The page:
By Terri Jo Neff |
Employers who mandate COVID-19 vaccinations as a prerequisite to employment or continued employment could be held liable for damages if an employee is denied a religious exemption and then suffers significant injury due to the vaccine, according to legislation introduced Friday by State Rep. Quang Nguyen.
“The reality is COVID-19 is going to be with us for a long time,” Nguyen said of his motivation for the bill. “If businesses and employers are intent on mandating vaccinations as a condition of employment, they should be held accountable if their employees face serious harm or illness.”
Some COVID-19 vaccines have been granted liability protection from the federal government, which limits the options for affected individuals who are injured in connection to a vaccination. Current state law only provides for an affected employee to seek recourse via the workers’ compensation system.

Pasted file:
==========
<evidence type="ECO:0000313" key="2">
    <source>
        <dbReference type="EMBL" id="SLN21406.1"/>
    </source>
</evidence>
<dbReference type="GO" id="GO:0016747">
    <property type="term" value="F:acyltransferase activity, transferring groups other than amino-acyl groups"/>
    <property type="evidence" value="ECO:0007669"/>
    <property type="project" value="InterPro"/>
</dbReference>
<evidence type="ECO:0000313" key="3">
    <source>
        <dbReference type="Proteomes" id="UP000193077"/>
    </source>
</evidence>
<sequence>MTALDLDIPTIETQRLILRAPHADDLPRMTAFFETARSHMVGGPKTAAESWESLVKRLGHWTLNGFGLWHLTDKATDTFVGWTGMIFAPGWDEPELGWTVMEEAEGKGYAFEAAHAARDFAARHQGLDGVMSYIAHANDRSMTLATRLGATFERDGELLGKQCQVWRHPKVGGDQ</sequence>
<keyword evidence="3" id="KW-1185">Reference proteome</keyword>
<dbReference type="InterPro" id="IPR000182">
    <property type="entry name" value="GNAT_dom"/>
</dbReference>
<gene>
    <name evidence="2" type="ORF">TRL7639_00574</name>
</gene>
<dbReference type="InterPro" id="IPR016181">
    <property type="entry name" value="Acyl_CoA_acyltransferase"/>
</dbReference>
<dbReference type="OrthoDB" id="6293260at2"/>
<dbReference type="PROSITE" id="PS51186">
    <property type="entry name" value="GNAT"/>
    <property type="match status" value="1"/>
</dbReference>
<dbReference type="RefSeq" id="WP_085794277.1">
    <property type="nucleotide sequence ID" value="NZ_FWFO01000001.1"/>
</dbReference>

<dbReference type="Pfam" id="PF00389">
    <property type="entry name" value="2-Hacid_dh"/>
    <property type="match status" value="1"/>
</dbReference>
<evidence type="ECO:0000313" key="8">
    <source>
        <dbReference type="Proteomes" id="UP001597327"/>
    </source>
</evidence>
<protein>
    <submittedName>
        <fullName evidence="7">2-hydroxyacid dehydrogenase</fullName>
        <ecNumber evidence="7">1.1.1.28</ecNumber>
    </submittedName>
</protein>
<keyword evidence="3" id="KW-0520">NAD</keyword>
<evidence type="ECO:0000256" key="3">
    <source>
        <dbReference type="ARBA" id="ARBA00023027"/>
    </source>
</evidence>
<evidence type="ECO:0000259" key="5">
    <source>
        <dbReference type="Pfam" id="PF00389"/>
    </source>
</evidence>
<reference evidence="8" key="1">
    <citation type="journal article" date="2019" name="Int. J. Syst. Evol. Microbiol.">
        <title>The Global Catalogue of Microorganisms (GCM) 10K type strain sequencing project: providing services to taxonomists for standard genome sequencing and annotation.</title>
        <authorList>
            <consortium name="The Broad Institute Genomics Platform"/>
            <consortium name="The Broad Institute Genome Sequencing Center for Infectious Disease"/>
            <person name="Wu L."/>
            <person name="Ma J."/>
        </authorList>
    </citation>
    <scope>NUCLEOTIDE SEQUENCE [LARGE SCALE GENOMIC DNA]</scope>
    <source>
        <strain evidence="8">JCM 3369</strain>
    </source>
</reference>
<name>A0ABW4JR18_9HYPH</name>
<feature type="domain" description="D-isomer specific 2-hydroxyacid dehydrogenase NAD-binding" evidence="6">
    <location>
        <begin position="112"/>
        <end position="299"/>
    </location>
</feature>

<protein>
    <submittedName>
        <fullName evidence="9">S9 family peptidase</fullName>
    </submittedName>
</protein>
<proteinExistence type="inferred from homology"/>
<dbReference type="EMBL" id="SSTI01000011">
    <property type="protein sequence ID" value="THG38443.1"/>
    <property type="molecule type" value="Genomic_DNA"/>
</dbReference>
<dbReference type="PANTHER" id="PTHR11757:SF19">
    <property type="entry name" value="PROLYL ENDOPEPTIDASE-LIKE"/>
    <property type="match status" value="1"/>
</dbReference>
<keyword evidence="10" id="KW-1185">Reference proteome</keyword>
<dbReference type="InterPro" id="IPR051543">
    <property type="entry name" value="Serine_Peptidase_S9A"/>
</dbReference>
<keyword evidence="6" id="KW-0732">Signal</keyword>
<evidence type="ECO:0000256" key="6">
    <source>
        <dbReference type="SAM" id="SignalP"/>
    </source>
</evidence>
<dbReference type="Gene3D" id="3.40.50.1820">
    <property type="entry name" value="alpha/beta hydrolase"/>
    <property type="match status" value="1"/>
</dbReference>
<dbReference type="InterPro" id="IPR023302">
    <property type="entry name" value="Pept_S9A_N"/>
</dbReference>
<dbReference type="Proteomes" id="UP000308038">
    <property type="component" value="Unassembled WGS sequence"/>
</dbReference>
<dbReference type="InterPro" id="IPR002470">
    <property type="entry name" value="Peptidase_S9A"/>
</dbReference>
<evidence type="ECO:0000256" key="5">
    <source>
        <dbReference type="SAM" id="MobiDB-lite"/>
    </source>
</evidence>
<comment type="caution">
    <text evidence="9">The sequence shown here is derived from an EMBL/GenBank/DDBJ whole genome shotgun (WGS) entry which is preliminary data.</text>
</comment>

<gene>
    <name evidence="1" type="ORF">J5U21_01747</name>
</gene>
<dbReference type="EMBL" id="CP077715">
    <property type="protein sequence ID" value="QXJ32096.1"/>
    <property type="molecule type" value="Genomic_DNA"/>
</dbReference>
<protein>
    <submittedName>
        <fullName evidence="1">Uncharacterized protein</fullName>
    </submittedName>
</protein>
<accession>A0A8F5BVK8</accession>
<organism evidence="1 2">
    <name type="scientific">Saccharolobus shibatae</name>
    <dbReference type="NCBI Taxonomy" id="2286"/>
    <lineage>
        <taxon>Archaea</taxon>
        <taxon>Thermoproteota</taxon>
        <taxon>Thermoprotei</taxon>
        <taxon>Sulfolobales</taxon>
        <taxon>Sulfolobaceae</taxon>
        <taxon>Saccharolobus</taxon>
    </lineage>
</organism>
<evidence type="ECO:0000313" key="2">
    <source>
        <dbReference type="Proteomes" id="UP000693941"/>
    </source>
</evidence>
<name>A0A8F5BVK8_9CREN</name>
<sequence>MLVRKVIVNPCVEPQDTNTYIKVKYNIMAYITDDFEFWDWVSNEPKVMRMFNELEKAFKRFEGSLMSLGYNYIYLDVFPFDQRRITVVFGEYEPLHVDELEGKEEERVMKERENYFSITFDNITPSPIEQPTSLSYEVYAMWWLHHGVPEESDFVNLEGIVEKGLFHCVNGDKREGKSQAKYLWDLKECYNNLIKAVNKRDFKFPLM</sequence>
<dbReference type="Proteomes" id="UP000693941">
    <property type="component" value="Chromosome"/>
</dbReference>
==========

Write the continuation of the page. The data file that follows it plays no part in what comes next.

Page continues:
Nguyen, a Republican, serves Legislative District 1 which includes Prescott and portions of Yavapai and Maricopa counties. His HB2043 creates a separate pathway for an employee to seek recourse if they are significantly injured due to a mandated vaccine after being denied a religious exemption.
“This is one of the most important bills I’m introducing this coming session,” Nguyen said. “Public and private health mandates are not a good solution and could instead cause harm in some cases.”
According to the current bill language, anaffected employee who prevails in state court could be entitled to at least $500,000 in actual damages. Punitive damages could also be sought in cases where egregious or malicious conduct is alleged.
Another 11 representatives have signed on to HB2043 as co-sponsors.